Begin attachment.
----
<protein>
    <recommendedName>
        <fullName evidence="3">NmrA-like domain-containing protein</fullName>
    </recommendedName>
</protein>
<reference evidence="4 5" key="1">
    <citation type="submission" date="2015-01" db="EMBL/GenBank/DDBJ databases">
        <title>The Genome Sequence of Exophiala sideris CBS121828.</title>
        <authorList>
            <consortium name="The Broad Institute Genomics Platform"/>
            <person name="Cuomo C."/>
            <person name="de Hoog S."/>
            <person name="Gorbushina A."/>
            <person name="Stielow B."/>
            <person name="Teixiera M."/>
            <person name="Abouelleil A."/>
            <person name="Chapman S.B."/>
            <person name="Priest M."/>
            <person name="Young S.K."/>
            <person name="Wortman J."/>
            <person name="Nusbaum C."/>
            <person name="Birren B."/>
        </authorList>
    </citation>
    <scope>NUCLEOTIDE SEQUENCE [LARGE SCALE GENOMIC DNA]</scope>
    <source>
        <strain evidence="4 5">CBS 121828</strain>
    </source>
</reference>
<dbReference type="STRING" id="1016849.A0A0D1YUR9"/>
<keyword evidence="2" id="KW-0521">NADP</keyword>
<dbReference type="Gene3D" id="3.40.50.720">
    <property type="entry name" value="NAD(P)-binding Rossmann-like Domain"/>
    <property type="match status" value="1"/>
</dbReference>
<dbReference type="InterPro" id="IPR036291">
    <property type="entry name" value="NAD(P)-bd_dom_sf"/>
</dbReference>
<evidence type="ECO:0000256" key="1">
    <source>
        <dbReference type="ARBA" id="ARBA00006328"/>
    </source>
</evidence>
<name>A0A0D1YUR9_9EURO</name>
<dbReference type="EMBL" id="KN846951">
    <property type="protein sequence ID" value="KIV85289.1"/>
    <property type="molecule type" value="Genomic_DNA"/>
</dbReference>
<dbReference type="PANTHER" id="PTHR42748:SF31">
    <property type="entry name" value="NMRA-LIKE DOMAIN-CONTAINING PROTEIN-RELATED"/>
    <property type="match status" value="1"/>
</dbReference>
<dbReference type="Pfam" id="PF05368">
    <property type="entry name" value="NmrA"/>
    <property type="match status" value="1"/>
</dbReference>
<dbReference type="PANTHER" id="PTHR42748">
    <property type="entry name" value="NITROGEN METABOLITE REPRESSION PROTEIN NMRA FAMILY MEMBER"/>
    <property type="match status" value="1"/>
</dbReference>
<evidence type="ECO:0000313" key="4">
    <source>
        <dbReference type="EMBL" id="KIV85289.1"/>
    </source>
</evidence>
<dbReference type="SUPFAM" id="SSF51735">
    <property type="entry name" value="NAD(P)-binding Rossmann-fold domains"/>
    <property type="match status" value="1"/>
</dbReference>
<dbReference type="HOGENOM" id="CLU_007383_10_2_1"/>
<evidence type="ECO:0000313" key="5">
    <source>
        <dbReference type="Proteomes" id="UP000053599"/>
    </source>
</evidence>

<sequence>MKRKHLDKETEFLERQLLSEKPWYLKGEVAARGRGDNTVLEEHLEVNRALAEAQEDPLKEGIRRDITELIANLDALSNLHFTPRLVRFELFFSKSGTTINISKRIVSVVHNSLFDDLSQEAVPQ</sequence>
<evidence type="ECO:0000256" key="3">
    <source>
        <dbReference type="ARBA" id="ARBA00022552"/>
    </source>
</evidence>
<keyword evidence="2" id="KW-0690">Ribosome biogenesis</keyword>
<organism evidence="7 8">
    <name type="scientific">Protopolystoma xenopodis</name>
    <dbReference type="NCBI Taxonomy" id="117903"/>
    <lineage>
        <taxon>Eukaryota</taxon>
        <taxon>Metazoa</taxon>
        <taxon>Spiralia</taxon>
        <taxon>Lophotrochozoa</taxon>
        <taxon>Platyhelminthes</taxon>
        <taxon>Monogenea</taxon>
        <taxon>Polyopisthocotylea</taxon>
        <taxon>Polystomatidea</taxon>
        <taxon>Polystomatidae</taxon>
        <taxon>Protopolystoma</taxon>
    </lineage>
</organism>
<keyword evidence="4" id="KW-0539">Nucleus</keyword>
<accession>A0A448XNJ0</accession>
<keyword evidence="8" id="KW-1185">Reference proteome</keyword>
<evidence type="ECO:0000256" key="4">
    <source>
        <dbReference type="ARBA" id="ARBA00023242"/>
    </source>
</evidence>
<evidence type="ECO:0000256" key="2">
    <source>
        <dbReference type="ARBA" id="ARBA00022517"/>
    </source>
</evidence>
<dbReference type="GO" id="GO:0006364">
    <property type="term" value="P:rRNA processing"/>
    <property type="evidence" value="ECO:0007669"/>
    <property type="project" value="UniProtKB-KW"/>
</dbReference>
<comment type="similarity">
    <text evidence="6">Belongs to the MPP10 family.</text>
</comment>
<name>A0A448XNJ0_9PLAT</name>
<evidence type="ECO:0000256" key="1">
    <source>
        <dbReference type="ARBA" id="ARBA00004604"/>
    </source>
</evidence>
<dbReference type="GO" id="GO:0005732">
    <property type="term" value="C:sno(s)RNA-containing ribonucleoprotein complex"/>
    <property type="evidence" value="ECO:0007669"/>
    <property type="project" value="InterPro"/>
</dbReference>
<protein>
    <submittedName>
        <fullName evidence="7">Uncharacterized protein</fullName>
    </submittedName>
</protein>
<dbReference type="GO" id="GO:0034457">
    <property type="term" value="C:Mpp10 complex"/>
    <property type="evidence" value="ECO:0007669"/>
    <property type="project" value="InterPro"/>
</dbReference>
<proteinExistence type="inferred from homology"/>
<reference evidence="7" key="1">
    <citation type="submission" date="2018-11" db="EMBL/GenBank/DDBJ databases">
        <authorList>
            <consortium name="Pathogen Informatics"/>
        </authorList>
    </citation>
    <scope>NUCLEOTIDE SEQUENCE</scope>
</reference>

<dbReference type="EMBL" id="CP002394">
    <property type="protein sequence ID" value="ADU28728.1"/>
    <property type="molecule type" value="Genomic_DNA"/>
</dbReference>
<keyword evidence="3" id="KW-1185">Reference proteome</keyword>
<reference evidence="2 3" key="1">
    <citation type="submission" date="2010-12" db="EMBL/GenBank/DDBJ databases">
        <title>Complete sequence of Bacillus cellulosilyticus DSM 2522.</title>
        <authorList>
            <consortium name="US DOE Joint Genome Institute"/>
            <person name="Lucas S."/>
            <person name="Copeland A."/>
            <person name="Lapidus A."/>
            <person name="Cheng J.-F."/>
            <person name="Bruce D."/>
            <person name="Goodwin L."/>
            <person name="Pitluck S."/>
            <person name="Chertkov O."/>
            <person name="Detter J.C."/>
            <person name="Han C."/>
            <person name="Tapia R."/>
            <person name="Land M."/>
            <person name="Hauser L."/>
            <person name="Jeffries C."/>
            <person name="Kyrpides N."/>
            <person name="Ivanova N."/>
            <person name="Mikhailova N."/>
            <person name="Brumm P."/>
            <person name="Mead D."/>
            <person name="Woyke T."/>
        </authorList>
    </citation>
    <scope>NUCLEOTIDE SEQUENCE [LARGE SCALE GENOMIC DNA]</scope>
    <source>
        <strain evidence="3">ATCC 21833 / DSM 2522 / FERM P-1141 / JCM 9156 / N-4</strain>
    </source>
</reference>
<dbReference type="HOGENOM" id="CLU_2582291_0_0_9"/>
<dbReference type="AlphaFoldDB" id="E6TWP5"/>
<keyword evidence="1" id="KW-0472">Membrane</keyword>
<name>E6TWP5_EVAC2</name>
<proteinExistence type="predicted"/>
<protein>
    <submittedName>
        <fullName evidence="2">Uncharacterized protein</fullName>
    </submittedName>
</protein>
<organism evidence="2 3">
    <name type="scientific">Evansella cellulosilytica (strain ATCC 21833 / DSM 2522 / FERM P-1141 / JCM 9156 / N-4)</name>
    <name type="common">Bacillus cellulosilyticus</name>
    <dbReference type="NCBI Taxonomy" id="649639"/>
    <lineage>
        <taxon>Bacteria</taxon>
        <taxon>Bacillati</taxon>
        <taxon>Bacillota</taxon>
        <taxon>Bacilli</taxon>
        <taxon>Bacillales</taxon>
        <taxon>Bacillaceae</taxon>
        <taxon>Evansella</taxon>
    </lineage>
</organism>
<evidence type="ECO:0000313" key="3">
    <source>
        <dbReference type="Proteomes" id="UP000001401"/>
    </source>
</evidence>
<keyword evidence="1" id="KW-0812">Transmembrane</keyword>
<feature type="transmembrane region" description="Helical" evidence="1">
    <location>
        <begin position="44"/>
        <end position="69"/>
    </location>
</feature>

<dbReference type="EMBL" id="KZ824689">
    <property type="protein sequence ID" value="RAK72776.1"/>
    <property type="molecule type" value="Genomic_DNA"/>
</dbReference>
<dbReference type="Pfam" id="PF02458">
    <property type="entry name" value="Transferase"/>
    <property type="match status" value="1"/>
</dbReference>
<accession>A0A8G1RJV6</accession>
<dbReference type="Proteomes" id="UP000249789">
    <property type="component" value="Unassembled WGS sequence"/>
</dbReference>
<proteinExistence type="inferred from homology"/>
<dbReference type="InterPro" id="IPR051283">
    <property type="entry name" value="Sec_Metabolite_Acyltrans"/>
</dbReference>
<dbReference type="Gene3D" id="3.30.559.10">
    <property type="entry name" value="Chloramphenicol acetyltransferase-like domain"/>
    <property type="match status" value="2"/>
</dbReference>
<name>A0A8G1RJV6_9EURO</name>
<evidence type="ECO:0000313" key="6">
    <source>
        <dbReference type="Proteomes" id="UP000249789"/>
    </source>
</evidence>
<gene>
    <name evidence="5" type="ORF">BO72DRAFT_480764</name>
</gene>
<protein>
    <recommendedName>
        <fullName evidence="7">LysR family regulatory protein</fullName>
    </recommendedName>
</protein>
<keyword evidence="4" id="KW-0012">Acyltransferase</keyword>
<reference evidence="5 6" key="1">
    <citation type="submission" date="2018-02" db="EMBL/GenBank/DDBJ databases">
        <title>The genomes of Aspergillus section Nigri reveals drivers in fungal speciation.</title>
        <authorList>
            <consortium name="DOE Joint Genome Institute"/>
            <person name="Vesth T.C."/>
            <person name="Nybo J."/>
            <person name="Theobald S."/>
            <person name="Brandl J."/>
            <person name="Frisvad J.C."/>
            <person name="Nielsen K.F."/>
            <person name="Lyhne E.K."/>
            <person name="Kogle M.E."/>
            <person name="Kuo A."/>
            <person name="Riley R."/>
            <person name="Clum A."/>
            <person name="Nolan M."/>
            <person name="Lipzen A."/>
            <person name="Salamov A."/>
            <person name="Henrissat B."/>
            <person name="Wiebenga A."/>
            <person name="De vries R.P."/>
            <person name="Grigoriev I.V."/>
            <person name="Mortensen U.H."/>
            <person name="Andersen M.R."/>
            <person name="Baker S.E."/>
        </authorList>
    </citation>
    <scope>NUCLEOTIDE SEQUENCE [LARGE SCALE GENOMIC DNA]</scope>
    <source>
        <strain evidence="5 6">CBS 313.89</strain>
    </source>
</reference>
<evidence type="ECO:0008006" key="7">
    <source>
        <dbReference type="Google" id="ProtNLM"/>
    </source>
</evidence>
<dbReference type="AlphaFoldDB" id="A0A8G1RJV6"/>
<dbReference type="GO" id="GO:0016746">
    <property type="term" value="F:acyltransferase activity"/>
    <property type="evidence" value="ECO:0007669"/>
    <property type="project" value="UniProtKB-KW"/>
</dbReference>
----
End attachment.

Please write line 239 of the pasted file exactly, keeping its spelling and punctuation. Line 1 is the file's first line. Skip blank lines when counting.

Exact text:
<dbReference type="Gene3D" id="3.30.559.10">